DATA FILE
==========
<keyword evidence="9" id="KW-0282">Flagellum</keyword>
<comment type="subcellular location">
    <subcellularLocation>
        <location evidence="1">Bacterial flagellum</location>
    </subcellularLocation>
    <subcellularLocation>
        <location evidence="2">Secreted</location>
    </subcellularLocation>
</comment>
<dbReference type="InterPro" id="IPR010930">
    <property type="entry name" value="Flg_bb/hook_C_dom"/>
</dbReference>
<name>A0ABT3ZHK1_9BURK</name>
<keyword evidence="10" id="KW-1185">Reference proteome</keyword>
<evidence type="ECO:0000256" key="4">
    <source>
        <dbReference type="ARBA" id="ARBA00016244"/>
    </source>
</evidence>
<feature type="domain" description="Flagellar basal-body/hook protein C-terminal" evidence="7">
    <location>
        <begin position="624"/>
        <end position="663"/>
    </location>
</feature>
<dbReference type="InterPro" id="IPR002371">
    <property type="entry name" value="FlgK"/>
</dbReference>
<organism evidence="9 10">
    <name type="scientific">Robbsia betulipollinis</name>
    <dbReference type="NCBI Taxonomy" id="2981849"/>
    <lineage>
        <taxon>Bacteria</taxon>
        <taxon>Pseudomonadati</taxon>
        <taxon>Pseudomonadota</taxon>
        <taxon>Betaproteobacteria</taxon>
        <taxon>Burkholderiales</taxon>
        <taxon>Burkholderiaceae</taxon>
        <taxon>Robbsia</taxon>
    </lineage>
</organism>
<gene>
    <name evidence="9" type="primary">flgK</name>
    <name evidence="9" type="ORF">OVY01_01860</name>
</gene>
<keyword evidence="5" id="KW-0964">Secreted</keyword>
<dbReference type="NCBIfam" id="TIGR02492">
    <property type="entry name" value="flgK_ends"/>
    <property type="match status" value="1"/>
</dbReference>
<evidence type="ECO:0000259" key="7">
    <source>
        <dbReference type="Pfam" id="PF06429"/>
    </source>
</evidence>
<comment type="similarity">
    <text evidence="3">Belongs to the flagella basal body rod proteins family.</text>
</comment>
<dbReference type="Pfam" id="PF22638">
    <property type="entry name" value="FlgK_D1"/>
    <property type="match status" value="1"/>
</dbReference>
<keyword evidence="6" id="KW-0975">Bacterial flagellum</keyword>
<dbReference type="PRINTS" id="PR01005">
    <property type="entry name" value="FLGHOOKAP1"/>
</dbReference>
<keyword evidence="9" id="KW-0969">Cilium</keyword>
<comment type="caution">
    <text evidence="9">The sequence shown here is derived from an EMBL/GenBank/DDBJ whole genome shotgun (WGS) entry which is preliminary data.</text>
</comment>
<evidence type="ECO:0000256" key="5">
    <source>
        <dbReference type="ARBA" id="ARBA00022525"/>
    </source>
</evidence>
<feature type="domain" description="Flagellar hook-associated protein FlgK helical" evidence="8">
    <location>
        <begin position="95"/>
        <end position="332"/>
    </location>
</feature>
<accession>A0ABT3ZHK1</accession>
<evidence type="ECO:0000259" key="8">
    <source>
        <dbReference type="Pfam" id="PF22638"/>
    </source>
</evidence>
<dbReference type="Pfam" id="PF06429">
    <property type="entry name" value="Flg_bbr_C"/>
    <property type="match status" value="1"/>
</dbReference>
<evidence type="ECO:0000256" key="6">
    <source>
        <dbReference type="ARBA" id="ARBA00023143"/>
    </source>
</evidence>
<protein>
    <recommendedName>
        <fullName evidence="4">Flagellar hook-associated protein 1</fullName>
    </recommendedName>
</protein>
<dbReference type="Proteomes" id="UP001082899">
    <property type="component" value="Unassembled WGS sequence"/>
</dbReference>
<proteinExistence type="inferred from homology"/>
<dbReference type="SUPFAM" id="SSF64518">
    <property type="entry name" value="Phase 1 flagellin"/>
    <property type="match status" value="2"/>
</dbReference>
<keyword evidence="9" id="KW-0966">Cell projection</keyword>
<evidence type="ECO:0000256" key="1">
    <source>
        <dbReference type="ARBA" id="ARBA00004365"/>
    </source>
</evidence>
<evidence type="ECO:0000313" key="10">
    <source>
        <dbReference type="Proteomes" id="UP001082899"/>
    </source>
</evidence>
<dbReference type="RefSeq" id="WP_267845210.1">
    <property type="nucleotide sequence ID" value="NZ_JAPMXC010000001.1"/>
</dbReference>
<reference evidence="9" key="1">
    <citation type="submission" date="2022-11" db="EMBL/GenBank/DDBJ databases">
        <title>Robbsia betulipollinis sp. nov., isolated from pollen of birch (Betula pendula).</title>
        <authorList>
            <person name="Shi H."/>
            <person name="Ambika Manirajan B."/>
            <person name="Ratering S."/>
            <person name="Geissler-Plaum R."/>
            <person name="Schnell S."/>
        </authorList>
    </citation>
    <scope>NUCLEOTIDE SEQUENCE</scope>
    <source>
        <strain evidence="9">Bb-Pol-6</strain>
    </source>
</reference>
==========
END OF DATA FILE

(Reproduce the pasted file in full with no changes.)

<keyword evidence="9" id="KW-0282">Flagellum</keyword>
<comment type="subcellular location">
    <subcellularLocation>
        <location evidence="1">Bacterial flagellum</location>
    </subcellularLocation>
    <subcellularLocation>
        <location evidence="2">Secreted</location>
    </subcellularLocation>
</comment>
<dbReference type="InterPro" id="IPR010930">
    <property type="entry name" value="Flg_bb/hook_C_dom"/>
</dbReference>
<name>A0ABT3ZHK1_9BURK</name>
<keyword evidence="10" id="KW-1185">Reference proteome</keyword>
<evidence type="ECO:0000256" key="4">
    <source>
        <dbReference type="ARBA" id="ARBA00016244"/>
    </source>
</evidence>
<feature type="domain" description="Flagellar basal-body/hook protein C-terminal" evidence="7">
    <location>
        <begin position="624"/>
        <end position="663"/>
    </location>
</feature>
<dbReference type="InterPro" id="IPR002371">
    <property type="entry name" value="FlgK"/>
</dbReference>
<organism evidence="9 10">
    <name type="scientific">Robbsia betulipollinis</name>
    <dbReference type="NCBI Taxonomy" id="2981849"/>
    <lineage>
        <taxon>Bacteria</taxon>
        <taxon>Pseudomonadati</taxon>
        <taxon>Pseudomonadota</taxon>
        <taxon>Betaproteobacteria</taxon>
        <taxon>Burkholderiales</taxon>
        <taxon>Burkholderiaceae</taxon>
        <taxon>Robbsia</taxon>
    </lineage>
</organism>
<gene>
    <name evidence="9" type="primary">flgK</name>
    <name evidence="9" type="ORF">OVY01_01860</name>
</gene>
<keyword evidence="5" id="KW-0964">Secreted</keyword>
<dbReference type="NCBIfam" id="TIGR02492">
    <property type="entry name" value="flgK_ends"/>
    <property type="match status" value="1"/>
</dbReference>
<evidence type="ECO:0000259" key="7">
    <source>
        <dbReference type="Pfam" id="PF06429"/>
    </source>
</evidence>
<comment type="similarity">
    <text evidence="3">Belongs to the flagella basal body rod proteins family.</text>
</comment>
<dbReference type="Pfam" id="PF22638">
    <property type="entry name" value="FlgK_D1"/>
    <property type="match status" value="1"/>
</dbReference>
<keyword evidence="6" id="KW-0975">Bacterial flagellum</keyword>
<dbReference type="PRINTS" id="PR01005">
    <property type="entry name" value="FLGHOOKAP1"/>
</dbReference>
<keyword evidence="9" id="KW-0969">Cilium</keyword>
<comment type="caution">
    <text evidence="9">The sequence shown here is derived from an EMBL/GenBank/DDBJ whole genome shotgun (WGS) entry which is preliminary data.</text>
</comment>
<evidence type="ECO:0000256" key="5">
    <source>
        <dbReference type="ARBA" id="ARBA00022525"/>
    </source>
</evidence>
<feature type="domain" description="Flagellar hook-associated protein FlgK helical" evidence="8">
    <location>
        <begin position="95"/>
        <end position="332"/>
    </location>
</feature>
<accession>A0ABT3ZHK1</accession>
<evidence type="ECO:0000259" key="8">
    <source>
        <dbReference type="Pfam" id="PF22638"/>
    </source>
</evidence>
<dbReference type="Pfam" id="PF06429">
    <property type="entry name" value="Flg_bbr_C"/>
    <property type="match status" value="1"/>
</dbReference>
<evidence type="ECO:0000256" key="6">
    <source>
        <dbReference type="ARBA" id="ARBA00023143"/>
    </source>
</evidence>
<protein>
    <recommendedName>
        <fullName evidence="4">Flagellar hook-associated protein 1</fullName>
    </recommendedName>
</protein>
<dbReference type="Proteomes" id="UP001082899">
    <property type="component" value="Unassembled WGS sequence"/>
</dbReference>
<proteinExistence type="inferred from homology"/>
<dbReference type="SUPFAM" id="SSF64518">
    <property type="entry name" value="Phase 1 flagellin"/>
    <property type="match status" value="2"/>
</dbReference>
<keyword evidence="9" id="KW-0966">Cell projection</keyword>
<evidence type="ECO:0000256" key="1">
    <source>
        <dbReference type="ARBA" id="ARBA00004365"/>
    </source>
</evidence>
<evidence type="ECO:0000313" key="10">
    <source>
        <dbReference type="Proteomes" id="UP001082899"/>
    </source>
</evidence>
<dbReference type="RefSeq" id="WP_267845210.1">
    <property type="nucleotide sequence ID" value="NZ_JAPMXC010000001.1"/>
</dbReference>
<reference evidence="9" key="1">
    <citation type="submission" date="2022-11" db="EMBL/GenBank/DDBJ databases">
        <title>Robbsia betulipollinis sp. nov., isolated from pollen of birch (Betula pendula).</title>
        <authorList>
            <person name="Shi H."/>
            <person name="Ambika Manirajan B."/>
            <person name="Ratering S."/>
            <person name="Geissler-Plaum R."/>
            <person name="Schnell S."/>
        </authorList>
    </citation>
    <scope>NUCLEOTIDE SEQUENCE</scope>
    <source>
        <strain evidence="9">Bb-Pol-6</strain>
    </source>
</reference>